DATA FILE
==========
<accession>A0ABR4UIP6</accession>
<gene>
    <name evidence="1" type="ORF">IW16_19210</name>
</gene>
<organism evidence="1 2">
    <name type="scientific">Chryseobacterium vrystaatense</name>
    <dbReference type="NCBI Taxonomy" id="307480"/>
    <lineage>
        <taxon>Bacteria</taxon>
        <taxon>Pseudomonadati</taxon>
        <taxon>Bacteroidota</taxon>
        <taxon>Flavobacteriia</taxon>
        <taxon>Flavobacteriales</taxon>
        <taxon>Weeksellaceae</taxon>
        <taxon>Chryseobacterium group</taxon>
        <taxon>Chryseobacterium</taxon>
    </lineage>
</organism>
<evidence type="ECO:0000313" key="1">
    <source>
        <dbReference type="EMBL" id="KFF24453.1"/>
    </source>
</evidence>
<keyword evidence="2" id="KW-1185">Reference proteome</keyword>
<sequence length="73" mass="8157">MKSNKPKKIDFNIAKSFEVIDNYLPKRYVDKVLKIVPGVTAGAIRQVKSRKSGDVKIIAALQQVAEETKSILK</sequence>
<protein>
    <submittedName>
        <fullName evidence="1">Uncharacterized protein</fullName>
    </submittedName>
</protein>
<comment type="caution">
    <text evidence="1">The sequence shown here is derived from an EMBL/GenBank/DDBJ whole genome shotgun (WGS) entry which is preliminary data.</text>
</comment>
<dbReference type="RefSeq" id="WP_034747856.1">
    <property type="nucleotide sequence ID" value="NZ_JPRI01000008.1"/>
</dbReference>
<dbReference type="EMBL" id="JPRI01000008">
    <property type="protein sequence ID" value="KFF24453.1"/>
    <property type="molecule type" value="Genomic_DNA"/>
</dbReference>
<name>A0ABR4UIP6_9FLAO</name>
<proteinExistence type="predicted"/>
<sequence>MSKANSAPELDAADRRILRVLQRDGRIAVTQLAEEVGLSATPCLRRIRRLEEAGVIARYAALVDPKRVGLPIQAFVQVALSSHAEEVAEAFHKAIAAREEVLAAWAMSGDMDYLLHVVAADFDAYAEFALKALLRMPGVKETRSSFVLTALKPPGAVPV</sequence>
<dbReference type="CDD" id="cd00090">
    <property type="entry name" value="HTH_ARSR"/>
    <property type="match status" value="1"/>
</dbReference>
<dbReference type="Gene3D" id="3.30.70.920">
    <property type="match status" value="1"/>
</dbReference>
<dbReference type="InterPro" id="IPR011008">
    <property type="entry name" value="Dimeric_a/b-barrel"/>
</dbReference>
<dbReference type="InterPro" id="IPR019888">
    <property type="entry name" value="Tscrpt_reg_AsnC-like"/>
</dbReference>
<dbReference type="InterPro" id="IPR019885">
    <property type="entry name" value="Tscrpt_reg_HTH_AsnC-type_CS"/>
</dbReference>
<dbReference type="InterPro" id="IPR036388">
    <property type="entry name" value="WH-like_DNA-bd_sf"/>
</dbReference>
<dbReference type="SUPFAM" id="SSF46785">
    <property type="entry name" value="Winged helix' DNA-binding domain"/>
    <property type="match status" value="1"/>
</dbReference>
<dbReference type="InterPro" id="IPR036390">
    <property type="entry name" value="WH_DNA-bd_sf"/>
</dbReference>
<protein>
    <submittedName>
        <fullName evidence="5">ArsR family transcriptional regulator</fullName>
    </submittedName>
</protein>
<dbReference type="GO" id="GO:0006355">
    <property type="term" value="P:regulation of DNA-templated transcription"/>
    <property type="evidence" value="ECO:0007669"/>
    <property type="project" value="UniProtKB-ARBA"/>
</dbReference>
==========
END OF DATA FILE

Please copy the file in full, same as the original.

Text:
<accession>A0ABR4UIP6</accession>
<gene>
    <name evidence="1" type="ORF">IW16_19210</name>
</gene>
<organism evidence="1 2">
    <name type="scientific">Chryseobacterium vrystaatense</name>
    <dbReference type="NCBI Taxonomy" id="307480"/>
    <lineage>
        <taxon>Bacteria</taxon>
        <taxon>Pseudomonadati</taxon>
        <taxon>Bacteroidota</taxon>
        <taxon>Flavobacteriia</taxon>
        <taxon>Flavobacteriales</taxon>
        <taxon>Weeksellaceae</taxon>
        <taxon>Chryseobacterium group</taxon>
        <taxon>Chryseobacterium</taxon>
    </lineage>
</organism>
<evidence type="ECO:0000313" key="1">
    <source>
        <dbReference type="EMBL" id="KFF24453.1"/>
    </source>
</evidence>
<keyword evidence="2" id="KW-1185">Reference proteome</keyword>
<sequence length="73" mass="8157">MKSNKPKKIDFNIAKSFEVIDNYLPKRYVDKVLKIVPGVTAGAIRQVKSRKSGDVKIIAALQQVAEETKSILK</sequence>
<protein>
    <submittedName>
        <fullName evidence="1">Uncharacterized protein</fullName>
    </submittedName>
</protein>
<comment type="caution">
    <text evidence="1">The sequence shown here is derived from an EMBL/GenBank/DDBJ whole genome shotgun (WGS) entry which is preliminary data.</text>
</comment>
<dbReference type="RefSeq" id="WP_034747856.1">
    <property type="nucleotide sequence ID" value="NZ_JPRI01000008.1"/>
</dbReference>
<dbReference type="EMBL" id="JPRI01000008">
    <property type="protein sequence ID" value="KFF24453.1"/>
    <property type="molecule type" value="Genomic_DNA"/>
</dbReference>
<name>A0ABR4UIP6_9FLAO</name>
<proteinExistence type="predicted"/>
<sequence>MSKANSAPELDAADRRILRVLQRDGRIAVTQLAEEVGLSATPCLRRIRRLEEAGVIARYAALVDPKRVGLPIQAFVQVALSSHAEEVAEAFHKAIAAREEVLAAWAMSGDMDYLLHVVAADFDAYAEFALKALLRMPGVKETRSSFVLTALKPPGAVPV</sequence>
<dbReference type="CDD" id="cd00090">
    <property type="entry name" value="HTH_ARSR"/>
    <property type="match status" value="1"/>
</dbReference>
<dbReference type="Gene3D" id="3.30.70.920">
    <property type="match status" value="1"/>
</dbReference>
<dbReference type="InterPro" id="IPR011008">
    <property type="entry name" value="Dimeric_a/b-barrel"/>
</dbReference>
<dbReference type="InterPro" id="IPR019888">
    <property type="entry name" value="Tscrpt_reg_AsnC-like"/>
</dbReference>
<dbReference type="InterPro" id="IPR019885">
    <property type="entry name" value="Tscrpt_reg_HTH_AsnC-type_CS"/>
</dbReference>
<dbReference type="InterPro" id="IPR036388">
    <property type="entry name" value="WH-like_DNA-bd_sf"/>
</dbReference>
<dbReference type="SUPFAM" id="SSF46785">
    <property type="entry name" value="Winged helix' DNA-binding domain"/>
    <property type="match status" value="1"/>
</dbReference>
<dbReference type="InterPro" id="IPR036390">
    <property type="entry name" value="WH_DNA-bd_sf"/>
</dbReference>
<protein>
    <submittedName>
        <fullName evidence="5">ArsR family transcriptional regulator</fullName>
    </submittedName>
</protein>
<dbReference type="GO" id="GO:0006355">
    <property type="term" value="P:regulation of DNA-templated transcription"/>
    <property type="evidence" value="ECO:0007669"/>
    <property type="project" value="UniProtKB-ARBA"/>
</dbReference>